Shadowing a CERN scientist and mother of two by Camilla Mørk Røstvik (University of Manchester)
Signing up for the shadowing scheme I was put together with Dr Marielle Chartier from the Physics Department within the School of Physical Sciences at the University of Liverpool’. After writing about physicists and physics for my PhD for two years, I realised that this was the first time I was going to talk with a physicist who happened to be female. Thus I entered into this with a growing awareness that the link between the science historian and the scientist is not only important, but political.
Dr Chartier and I met twice. In the first meeting we talked casually and got to know one another. After chatting about childcare and high-energy nuclear physics over coffee, I accompanied her to a meeting she was heading on an important and complex project. I think, watching Marielle in action, this is where I really started to see her. Not afraid to ask questions or be controversial, she moved the meeting on in a no-nonsense style, marathon-like through the questions and interactions. After the meeting Marielle explained parts of the project to me by drawing on a whiteboard, stopping to check that I understood, pen moving at the speed of light. I joined her and her collaborator/husband for lunch after, and throughout Marielle wanted to bring it back to her love of physics. Wary of being signed off as a ‘woman scientist’ Marielle, in this first meeting, also set the stage for what I already knew would be an interesting interview on issues of gender.
The next time we met was on the 18th December last year. I came prepared with questions for an interview, which turned into an over two hour long session interrupted by an unexpected fire alarm exercise. We talked about physics, childcare, maternity leave, colliders, managing millions, academia, marriage, the male/female ratio in science and strengths of being female. It was a refreshing day. I saw the challenges Marielle faces and she was open about discussing both her hopes and fears. Overwhelmingly what came across was her sense of pride and passion in her work. Not bending to my questions about the difficulties of the work-life balance, she asserted that things must get better, but that she managed both and loves both. Her office, a large space, is filled with books, her children’s photos and drawings, memories of large projects she has led and student papers to be read.
On the topic of gender Marielle expressed reservations about the AthenaSWAN award and similar systems designed to improve the female-male ratio in STEM fields. Although supportive on a whole, Marielle expressed concerns that when only women work for the changes, the majority are not on board. She was happy to back systems and projects designed to strengthen women’s representation in physics, but only if everyone plays their part. And as the first academic ever to take maternity leave in her department, the facts speak louder than any AthenaSWAN label can.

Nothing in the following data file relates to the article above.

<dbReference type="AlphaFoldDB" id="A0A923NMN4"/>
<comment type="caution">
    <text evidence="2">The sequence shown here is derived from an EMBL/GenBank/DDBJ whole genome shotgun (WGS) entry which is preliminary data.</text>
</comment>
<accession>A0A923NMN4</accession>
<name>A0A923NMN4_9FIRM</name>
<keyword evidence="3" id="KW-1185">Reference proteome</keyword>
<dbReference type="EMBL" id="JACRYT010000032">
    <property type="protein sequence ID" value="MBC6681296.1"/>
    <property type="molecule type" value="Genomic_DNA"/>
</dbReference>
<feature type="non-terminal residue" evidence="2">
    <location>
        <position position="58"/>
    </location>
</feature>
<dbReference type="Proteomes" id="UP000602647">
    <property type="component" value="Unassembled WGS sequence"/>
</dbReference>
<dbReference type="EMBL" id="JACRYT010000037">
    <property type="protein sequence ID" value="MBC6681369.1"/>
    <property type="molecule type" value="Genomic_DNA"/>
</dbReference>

Marielle saw herself as outspoken and not afraid to ask difficult questions. Yet she was clear that this is not a gendered personality trait. “I am more French than woman” she explained, drawing interesting comparisons between French, American and UK physics work environments. Having worked in all countries she experienced how different they were, from scientific goals to policies on childcare. The UK is seen as a place where there are plenty of leadership opportunities, for those with a family and without.
On the questions of mentors Dr Chartier’s early teachers, two in particular, inspired her to work hard academically. Although naturally gifted she talked about how other people have always offered her opportunities and a ‘way back’ if what she was trying would not work out. However, things did work out and musing on the importance of that support, she emphasised how important these teachers had been. Today she is aware of her own mentor roles, as a senior scientist and as a woman.
Dr Chartier’s story is also a story of what happens to a department when women become a part of it. When pregnant, stairs, chairs and foreign travel, not to speak of work done with ionising radiation, became challenges to rethink. Similarly childcare responsibilities meant that meeting times needed to be shifted and that part-time work had to be combined with the department’s schedules. But I suspect there are also other subtle changes to a department like Marielle’s. Her academic credentials, rich and international as they are, add to the AthenaSWAN awards and her presence means typical male banter changes. The way she dresses changes the visual aesthetic of the department where she, in a sea of black and marine sweaters, wears colour and, for perhaps the first time, challenges the physics uniform that anthropologist Sharon Treewak has described in such detail.
The overall impression of my days with Marielle are not what I expected. I know I can never write about physicists again without taking diversity into account. I know that it is possible to be a mother of two and a world class specialist. I will leave the last word for Dr Chartier, talking here on her work at CERN, serving perhaps also as a metaphor for the future for women in STEM fields:
“I’m positive! You know it will happen. We ask the big questions!”
Camilla Mørk Røstvik is a PhD researcher and GTA in CHSTM and Art History at the University of Manchester. She runs a feminist reading group and organised the Suffragette conference in Manchester March 2013.
 Sharon Trewak, Beamtimes and Lifetimes: The World of High Energy Physics (Harvard University Press, 1992)